Catholic Bishop asks if Church should stop trying to convert secular society. They could start with schools.
Atheist Ireland welcomes the Pastoral Reflection by the Bishop of Clonfert, Michael Duignan, about changes in the Catholic Church, which Patsy McGarry reports on in today’s Irish Times.
Bishop Duignan says that in the past, the Church tried to “engage with and convert secular society” but perhaps it was now time to “seriously engage with and convert ourselves and the way we live as a Christian community within that secular society”.
He adds that the church should “muster the courage to free ourselves from many of the things we are currently doing that are no longer fruitful and that are, at times, counterproductive”.
One way of moving forward would be for Church and State to stop teaching the children of atheists and secularists to develop values to enable them to come to an understanding of religion to their lives and to become aware of different understanding of the divine.
Atheists don’t believe there is such a thing as the divine. This Religious Education course is an exam subject at Junior and Leaving Certificate level. Church and state claim it is suitable for all religions and none.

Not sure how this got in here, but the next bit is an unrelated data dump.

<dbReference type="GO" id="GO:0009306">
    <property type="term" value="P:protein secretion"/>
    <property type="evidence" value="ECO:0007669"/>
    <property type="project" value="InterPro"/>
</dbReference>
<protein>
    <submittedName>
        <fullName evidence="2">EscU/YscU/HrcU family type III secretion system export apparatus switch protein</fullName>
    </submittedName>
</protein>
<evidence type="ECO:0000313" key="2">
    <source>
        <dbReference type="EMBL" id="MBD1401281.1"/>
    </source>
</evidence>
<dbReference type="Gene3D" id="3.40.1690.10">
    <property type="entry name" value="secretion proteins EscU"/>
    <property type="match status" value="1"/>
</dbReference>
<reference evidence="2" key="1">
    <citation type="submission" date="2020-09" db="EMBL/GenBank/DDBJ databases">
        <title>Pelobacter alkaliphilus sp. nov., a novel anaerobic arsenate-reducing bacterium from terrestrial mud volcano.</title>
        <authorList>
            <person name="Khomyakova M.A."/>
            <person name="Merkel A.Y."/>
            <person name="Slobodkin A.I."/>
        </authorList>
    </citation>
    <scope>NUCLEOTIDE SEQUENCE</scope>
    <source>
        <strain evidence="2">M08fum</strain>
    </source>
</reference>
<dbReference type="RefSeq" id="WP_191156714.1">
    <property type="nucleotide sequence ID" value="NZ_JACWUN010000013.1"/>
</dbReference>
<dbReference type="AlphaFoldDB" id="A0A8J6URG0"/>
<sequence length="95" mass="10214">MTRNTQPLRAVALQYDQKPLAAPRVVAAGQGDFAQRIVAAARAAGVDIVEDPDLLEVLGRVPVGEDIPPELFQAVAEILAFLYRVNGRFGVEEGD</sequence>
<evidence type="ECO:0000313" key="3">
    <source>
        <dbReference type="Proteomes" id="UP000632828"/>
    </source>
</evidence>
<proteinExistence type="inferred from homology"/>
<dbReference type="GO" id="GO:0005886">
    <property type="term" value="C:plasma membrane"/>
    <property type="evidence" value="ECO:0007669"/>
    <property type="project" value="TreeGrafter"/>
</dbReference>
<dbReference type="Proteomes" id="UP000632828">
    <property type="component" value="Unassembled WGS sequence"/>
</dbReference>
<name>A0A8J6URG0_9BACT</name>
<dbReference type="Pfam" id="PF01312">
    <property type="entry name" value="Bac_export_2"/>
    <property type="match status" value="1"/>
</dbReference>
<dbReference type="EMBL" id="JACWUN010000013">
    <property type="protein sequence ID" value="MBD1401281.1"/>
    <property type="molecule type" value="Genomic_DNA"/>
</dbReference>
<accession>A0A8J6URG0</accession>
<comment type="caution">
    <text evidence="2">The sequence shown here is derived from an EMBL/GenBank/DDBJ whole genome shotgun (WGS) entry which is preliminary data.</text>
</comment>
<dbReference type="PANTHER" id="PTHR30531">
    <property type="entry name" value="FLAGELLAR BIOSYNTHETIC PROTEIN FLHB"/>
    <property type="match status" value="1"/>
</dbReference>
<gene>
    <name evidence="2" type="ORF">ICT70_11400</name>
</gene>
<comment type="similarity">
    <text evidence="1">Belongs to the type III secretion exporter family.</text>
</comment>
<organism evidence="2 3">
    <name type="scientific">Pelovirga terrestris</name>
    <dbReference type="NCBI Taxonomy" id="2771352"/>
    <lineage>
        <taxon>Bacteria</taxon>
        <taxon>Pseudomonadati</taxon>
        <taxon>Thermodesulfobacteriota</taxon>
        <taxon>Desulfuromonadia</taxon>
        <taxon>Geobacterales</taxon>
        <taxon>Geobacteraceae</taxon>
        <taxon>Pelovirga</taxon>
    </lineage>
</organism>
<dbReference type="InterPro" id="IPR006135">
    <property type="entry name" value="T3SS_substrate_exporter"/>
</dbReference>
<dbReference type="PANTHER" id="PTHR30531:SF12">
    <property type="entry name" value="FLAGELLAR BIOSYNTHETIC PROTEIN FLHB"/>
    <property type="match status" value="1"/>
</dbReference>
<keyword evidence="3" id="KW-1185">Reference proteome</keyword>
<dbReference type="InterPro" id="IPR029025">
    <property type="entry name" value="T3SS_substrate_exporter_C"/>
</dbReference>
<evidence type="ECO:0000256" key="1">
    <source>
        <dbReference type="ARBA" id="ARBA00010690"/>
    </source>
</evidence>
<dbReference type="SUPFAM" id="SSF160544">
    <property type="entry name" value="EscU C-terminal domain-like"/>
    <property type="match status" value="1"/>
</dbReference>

If your aim is to convert the children from atheist and secular families, then of course you would believe that such a course was suitable for their children.
The main aim of second level Religious Education is:
“Religious Education aims to develop knowledge, understanding, skills, attitudes and values to enable young people to come to an understanding of religion and its relevance to life, relationships, society and the wider world.”
If the main aim of any course was to develop knowledge, understanding, skills, attitudes and values to enable young people to come to an understanding of atheism and its relevance to life, relationships, society and the wider world, then it would immediately be seen as trying to convert children to atheism.
If the Catholic Church does decide to stop trying to convert atheists and secularists, then a good start would be to let their children opt out of attending Religious Education in schools that they currently run, and offer them another subject instead.